“Netanyahu’s return as PM is not the news. It’s Israel’s refusal to fulfil the prophecy of commentators and pollsters that the country would make an irreversible rightward lurch with this election, throwing to the winds all progress made with the Palestinians.”
Full Article: http://www.indianexpress.com/news/sixtysixty/1064422/
Out of work – Editorial
The Global Employment Trends 2013 report by the International Labour Organisation (ILO) has shown that slow-down in Indian economic growth led to sluggish job growth. The edit says that the report’s reasons for this are “young people’s and women’s receding from the labour force’’. It adds that this does not bode well for a developing economy. The fact that young people haven’t been able to get good employment, shows that India is doing a bad job of utilising its demographic dividend (the youth) as most of those graduating don’t seem to have the skills that employers are looking for.
Full Article: http://www.indianexpress.com/news/out-of-work/1064420/
The Verma Manifesto – Main Article
Pratiksha Baxi, assistant professor, Centre for the Study of Law and Governance, JNU, comments on the recommendations in Justice Verma committee report on rape. She says that the report redefines rape and consent. It doesn’t make rape penis-centric and also addresses the impunity afforded to armed forces personnel who indulge in sexual violence against women. Furthermore the report also says that offence such as stripping, stalking and voyeurism be defined under Section 354 of the IPC and taken out of the “outraging the modesty of women” terminology. However, the author, while outlining the various aspects of the report, fails to simplify it to an extent understood by the lay reader.
The Times Of India, January 25, 2013
Adopt Zero Tolerance – Editorial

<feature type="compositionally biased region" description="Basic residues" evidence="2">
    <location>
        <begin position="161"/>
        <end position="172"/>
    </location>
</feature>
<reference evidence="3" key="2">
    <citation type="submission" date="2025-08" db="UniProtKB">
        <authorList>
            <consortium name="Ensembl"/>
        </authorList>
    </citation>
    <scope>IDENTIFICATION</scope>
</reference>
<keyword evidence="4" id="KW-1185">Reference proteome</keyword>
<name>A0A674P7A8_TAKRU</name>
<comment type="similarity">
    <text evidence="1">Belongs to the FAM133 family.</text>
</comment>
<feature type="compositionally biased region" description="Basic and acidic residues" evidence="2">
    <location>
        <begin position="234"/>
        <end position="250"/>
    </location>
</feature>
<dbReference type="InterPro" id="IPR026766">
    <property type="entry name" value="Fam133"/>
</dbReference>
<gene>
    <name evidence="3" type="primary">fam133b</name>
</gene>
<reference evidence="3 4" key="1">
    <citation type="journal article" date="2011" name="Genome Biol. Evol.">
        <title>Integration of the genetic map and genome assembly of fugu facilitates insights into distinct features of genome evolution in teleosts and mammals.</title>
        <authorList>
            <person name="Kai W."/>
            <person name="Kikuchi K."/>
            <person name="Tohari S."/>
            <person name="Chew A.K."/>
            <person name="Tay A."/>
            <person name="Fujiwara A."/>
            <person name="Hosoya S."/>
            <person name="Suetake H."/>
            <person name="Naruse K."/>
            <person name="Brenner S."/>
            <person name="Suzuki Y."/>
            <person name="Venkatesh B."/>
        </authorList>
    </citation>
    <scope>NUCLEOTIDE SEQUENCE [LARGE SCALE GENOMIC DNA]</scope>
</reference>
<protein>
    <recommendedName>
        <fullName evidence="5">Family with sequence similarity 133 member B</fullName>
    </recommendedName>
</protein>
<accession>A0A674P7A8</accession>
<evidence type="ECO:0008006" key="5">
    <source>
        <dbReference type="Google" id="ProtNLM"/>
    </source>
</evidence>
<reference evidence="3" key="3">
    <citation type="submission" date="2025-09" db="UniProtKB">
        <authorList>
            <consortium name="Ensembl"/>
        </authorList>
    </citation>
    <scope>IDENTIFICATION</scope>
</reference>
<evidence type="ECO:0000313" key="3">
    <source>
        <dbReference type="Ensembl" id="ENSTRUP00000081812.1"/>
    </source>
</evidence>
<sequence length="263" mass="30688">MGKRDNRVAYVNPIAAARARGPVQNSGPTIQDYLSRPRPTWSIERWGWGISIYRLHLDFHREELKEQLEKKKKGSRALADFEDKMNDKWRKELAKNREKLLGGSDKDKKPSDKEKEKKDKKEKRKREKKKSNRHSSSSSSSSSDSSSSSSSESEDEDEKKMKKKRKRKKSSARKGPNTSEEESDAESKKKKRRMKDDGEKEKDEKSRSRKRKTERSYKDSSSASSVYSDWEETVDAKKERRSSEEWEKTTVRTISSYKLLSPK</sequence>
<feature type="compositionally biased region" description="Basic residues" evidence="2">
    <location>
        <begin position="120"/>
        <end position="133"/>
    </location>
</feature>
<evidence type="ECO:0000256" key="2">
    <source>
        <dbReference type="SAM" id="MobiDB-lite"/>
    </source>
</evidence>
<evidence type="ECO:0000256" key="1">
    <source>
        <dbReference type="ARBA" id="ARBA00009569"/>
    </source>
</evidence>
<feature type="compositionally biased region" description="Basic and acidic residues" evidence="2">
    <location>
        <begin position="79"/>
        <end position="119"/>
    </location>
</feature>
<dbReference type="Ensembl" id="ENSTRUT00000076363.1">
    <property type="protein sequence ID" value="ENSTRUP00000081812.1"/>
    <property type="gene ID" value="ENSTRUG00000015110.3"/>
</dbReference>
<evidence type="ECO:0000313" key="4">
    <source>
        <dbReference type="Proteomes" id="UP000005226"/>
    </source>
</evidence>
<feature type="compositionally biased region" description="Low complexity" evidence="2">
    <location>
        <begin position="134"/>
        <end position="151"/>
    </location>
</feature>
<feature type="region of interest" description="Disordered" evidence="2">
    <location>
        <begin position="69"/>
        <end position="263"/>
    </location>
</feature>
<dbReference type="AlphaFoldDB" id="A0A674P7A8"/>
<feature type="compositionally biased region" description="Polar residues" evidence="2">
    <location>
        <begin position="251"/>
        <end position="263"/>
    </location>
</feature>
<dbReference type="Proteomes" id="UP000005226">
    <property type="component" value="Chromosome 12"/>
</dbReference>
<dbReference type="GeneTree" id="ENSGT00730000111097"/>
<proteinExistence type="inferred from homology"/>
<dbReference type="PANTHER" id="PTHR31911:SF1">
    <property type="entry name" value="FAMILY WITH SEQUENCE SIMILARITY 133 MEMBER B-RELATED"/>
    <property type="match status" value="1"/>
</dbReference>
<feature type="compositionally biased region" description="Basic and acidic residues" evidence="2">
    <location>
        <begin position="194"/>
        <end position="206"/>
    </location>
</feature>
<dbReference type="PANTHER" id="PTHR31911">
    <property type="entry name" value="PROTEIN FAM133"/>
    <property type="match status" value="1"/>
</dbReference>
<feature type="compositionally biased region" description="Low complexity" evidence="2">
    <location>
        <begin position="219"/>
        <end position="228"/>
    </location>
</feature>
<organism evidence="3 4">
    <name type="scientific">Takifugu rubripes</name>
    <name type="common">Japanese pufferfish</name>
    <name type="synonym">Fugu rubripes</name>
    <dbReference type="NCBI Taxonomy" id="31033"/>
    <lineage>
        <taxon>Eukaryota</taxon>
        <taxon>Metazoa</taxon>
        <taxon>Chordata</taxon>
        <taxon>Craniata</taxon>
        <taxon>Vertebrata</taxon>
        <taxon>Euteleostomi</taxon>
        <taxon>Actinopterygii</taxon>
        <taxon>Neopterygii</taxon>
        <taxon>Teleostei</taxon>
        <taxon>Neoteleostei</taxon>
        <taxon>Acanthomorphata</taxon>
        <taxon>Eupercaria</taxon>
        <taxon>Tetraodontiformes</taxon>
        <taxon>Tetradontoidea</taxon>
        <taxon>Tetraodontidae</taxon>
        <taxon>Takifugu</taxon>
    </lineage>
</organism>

The edit lauds the Justice JS Verma panel’s report and writes that it provides a valuable blueprint on ensuring women’s safety. The committee came out with its report in the record time of 29 days, proposing ways to harden laws and administrative functioning to curb sexual violence against women. But the real question now the edit says, is if the politicians will show a similar urgency in taking up these recommendations. Especially “the calls for barring from electoral activity candidates accused of offences taken cognize of by a magistrate. Politicians should not only concur here but also deny tickets to those accused of serious crimes. It’ll signal that their stated zero tolerance towards gender violence begins at home”.
Israel, Softening – Editorial
The recently concluded Israeli elections demonstrated that Benjamin Netanyahu failed at making Israeli nationalism the defining issue of Israeli polity. The star of the elections was journalist turned politician, Yair Lapid, whose party came second in the elections and focused primarily on domestic issues. The elections indicate that Israelis now want to focus on domestic issues of governance and employment rather than raising the heat on Palestine.
Let’s Avoid Television Wars – Main Article
Arun Prakash, writer and former chief of the Indian Navy, comments on how the Indian establishment succumbed to jingoistic hysteria during the LoC crisis with Pakistan. If the crisis he writes had any lesson to convey, it was that “the road to perdition is lined with shrill, hysterical TV anchors, bloodthirsy politicians, and a seemingly somnolent national security establishment.”
He feels that the ceasefire violations should have been handled by the two armies and courts of inquiries and tried to affix responsibility. He also writes that that the Indian security establishment has been seriously remiss in not estblishing a system of regular contact between the two army chiefs. Also the government should set up a body in order for the military to communicate with the government effectively. And the government with the media. He ends by writing that “the media have assumed a vital role in not just keeping the public informed during a crisis situation, but also in conducting a national discourse and moulding public opinion.” The establishement needs to realise this and make right information available to the media at the right time.